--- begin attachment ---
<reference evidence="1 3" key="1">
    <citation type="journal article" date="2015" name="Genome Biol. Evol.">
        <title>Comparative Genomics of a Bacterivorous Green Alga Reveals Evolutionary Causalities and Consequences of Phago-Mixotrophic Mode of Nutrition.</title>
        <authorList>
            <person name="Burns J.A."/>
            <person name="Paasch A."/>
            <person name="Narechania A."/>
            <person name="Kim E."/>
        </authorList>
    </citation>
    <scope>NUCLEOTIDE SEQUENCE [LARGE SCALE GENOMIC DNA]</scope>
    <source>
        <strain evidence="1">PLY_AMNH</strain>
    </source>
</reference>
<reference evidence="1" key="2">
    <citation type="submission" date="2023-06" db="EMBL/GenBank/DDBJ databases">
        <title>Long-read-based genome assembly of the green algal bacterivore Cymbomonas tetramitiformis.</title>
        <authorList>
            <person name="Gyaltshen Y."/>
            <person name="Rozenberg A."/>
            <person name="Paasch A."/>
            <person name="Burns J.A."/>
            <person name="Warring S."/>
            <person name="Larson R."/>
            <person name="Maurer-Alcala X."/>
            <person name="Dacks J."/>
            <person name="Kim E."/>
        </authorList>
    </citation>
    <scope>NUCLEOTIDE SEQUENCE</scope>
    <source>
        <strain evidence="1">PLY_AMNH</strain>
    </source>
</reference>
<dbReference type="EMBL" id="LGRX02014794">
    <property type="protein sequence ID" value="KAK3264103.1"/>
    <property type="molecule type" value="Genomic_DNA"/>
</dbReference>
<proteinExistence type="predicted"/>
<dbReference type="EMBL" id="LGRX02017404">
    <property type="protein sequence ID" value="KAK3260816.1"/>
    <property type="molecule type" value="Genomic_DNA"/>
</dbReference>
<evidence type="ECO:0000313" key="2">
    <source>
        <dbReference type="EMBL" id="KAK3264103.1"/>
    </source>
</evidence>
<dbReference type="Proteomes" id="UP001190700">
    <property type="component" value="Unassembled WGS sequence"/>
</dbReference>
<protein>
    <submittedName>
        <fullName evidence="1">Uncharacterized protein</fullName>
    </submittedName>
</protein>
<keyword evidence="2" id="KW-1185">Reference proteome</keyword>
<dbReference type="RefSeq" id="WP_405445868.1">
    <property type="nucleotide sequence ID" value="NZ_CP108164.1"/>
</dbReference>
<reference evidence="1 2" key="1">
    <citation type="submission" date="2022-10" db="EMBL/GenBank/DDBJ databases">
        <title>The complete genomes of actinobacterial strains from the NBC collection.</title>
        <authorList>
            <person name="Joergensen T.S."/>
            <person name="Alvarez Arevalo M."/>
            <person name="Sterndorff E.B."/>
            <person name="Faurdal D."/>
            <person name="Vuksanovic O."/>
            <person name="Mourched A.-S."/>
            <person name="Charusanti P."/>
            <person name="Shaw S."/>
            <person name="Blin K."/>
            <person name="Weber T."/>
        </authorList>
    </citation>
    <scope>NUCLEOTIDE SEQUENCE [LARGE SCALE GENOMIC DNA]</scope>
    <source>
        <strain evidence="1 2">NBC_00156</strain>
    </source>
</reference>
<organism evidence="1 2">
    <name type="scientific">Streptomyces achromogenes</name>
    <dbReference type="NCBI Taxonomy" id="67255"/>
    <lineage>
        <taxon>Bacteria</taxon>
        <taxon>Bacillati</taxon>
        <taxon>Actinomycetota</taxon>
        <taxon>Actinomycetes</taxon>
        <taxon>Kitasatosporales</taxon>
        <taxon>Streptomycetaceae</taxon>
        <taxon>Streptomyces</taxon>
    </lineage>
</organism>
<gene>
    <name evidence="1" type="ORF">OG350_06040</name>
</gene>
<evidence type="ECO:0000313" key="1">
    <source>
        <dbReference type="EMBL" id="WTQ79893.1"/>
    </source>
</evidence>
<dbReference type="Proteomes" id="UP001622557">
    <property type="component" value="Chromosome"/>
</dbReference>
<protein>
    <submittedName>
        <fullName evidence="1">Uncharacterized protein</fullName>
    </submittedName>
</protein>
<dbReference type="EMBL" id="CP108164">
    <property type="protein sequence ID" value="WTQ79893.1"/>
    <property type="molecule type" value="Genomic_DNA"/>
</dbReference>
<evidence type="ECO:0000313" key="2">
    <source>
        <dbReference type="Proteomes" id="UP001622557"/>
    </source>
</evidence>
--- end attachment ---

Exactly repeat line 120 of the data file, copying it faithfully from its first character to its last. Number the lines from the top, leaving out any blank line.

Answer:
</evidence>